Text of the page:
The EU plans to design a grading measure for cryptocurrencies in an effort to address growing concerns over their high energy consumption, according to a Bloomberg report. The aim of the move is to promote greener consensus algorithms, such as the Proof-of-Stake (PoS) model Ethereum recently shifted to.
EU Wants to Encourage Greener Crypto with New Grading Measure
The European Commission and its international partners are set to develop an energy efficiency measure for cryptocurrencies, according to a report by Bloomberg News. The grading measure is meant to “encourage more environmentally friendly crypto systems” and reduce cryptocurrencies’ rampant energy consumption, the report says.
“Just as their use has grown significantly, the energy consumption of cryptocurrencies has more. In harnessing the use of cryptocurrencies and other blockchain technologies in energy markets and trading, care must be taken to use only the most energy-efficient versions of the technology.”
– European Commission told Bloomberg.
Furthermore, the European Union (EU) will also urge countries to rein in crypto miners’ energy consumption as the bloc heads into winter with significantly less Russian gas. Even though only 10% of Proof-of-Work (PoW) crypto mining comes from the EU, the organization believes the move could encourage other global leaders to take similar action.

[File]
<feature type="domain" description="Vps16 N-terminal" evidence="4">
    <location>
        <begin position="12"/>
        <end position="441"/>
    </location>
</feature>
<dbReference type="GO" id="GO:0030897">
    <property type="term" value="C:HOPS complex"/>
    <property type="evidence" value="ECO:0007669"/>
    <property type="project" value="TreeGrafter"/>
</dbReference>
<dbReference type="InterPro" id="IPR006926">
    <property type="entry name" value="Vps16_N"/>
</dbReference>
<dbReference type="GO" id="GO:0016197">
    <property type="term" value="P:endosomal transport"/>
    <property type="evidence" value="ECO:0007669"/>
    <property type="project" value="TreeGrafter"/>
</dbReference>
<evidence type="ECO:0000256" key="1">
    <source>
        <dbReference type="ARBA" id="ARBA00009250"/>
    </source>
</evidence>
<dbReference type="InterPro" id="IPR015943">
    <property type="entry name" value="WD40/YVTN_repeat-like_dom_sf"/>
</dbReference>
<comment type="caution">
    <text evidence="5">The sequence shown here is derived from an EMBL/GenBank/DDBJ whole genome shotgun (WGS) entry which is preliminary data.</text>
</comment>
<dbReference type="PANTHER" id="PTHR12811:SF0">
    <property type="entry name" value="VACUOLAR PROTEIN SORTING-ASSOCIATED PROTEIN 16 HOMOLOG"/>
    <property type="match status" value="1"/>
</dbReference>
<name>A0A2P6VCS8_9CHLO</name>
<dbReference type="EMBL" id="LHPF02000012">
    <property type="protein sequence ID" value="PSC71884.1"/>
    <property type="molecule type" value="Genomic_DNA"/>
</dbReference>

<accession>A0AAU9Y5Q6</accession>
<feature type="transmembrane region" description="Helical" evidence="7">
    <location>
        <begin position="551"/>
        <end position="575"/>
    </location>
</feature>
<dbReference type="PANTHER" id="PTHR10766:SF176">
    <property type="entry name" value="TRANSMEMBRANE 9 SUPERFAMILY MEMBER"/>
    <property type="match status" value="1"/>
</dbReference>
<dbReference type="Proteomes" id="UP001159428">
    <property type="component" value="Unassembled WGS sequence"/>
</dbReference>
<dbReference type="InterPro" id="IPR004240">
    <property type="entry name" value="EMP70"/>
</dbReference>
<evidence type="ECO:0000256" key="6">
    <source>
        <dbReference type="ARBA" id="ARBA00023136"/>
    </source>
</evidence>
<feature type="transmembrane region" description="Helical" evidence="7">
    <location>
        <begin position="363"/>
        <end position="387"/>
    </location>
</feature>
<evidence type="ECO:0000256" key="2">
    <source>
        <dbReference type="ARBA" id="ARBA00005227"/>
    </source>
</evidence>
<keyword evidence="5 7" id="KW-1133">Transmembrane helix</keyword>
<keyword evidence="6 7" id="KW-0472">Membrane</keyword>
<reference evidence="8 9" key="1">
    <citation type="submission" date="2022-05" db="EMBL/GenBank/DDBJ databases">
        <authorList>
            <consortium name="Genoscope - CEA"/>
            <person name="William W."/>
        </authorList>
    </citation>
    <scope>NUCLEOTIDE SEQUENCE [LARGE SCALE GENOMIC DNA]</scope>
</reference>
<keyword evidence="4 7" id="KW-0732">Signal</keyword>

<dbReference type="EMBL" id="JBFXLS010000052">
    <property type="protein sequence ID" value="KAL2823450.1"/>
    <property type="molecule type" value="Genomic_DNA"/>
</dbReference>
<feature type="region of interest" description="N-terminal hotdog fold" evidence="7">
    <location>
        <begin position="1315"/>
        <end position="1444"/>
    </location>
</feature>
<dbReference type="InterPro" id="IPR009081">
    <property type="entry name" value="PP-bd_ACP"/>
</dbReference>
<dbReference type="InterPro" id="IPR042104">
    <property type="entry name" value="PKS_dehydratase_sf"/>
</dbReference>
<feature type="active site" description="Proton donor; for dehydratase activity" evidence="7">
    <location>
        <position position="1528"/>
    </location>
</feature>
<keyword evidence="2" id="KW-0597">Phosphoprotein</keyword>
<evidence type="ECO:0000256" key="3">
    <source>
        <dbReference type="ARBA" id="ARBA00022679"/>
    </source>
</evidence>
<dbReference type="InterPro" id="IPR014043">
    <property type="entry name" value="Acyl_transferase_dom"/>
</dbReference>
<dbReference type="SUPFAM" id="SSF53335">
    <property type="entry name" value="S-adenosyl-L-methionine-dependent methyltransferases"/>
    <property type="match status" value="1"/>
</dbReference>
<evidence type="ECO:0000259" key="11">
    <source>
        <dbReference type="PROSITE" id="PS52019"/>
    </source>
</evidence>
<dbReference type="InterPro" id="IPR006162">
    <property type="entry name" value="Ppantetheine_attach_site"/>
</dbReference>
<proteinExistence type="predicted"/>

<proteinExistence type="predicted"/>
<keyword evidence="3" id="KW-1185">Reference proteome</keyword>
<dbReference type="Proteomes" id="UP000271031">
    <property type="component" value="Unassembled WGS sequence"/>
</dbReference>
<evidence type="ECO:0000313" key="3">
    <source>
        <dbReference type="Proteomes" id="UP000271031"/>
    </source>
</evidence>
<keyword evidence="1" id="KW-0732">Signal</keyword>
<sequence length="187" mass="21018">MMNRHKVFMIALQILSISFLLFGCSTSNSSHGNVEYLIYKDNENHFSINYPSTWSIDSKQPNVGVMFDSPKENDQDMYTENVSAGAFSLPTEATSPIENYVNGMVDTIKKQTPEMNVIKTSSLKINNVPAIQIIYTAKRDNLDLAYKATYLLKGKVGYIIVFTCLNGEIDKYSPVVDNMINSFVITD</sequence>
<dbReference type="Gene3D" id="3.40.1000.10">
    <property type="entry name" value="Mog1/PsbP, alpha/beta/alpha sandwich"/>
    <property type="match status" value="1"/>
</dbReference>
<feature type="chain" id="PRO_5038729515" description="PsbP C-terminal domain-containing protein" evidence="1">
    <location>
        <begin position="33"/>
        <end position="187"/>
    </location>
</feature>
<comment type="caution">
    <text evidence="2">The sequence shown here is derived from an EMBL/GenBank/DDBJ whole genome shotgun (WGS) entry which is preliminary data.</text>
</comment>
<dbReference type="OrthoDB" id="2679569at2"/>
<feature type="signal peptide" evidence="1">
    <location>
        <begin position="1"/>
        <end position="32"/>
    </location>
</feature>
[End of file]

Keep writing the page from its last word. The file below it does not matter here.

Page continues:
Additionally, the EU intends to publish a report that analyzes the crypto industry’s impact on climate change by 2025, while calling for members of the bloc to halt tax breaks for crypto mining firms. Moreover, the EU may also prompt member countries to suspend mining activities in case of an electricity shortage.
EU Voices Support for PoS Consensus
With the new grading measure, the EU seeks to encourage more energy-efficient consensus mechanisms used by blockchain networks such as the Proof-of-Stake (PoS) model. In September, Ethereum transitioned from the PoW to the PoS consensus mechanism, a move that is expected to reduce the blockchain’s energy consumption by over 99%.
On the other hand, the world’s biggest cryptocurrency blockchain Bitcoin still uses the PoW model, which has sky-high energy consumption. Following the switch to PoS, Ethereum no longer relies on miners but rather on the so-called ‘validators’ to verify transactions.
Earlier this year it was reported that Bitcoin accounts for 0.08% of global CO2e emissions. Similarly, a recent report by congressional Democrats stated that U.S. crypto miners consume nearly as much electric energy as every home in Houston, Texas.
This article originally appeared on The Tokenist
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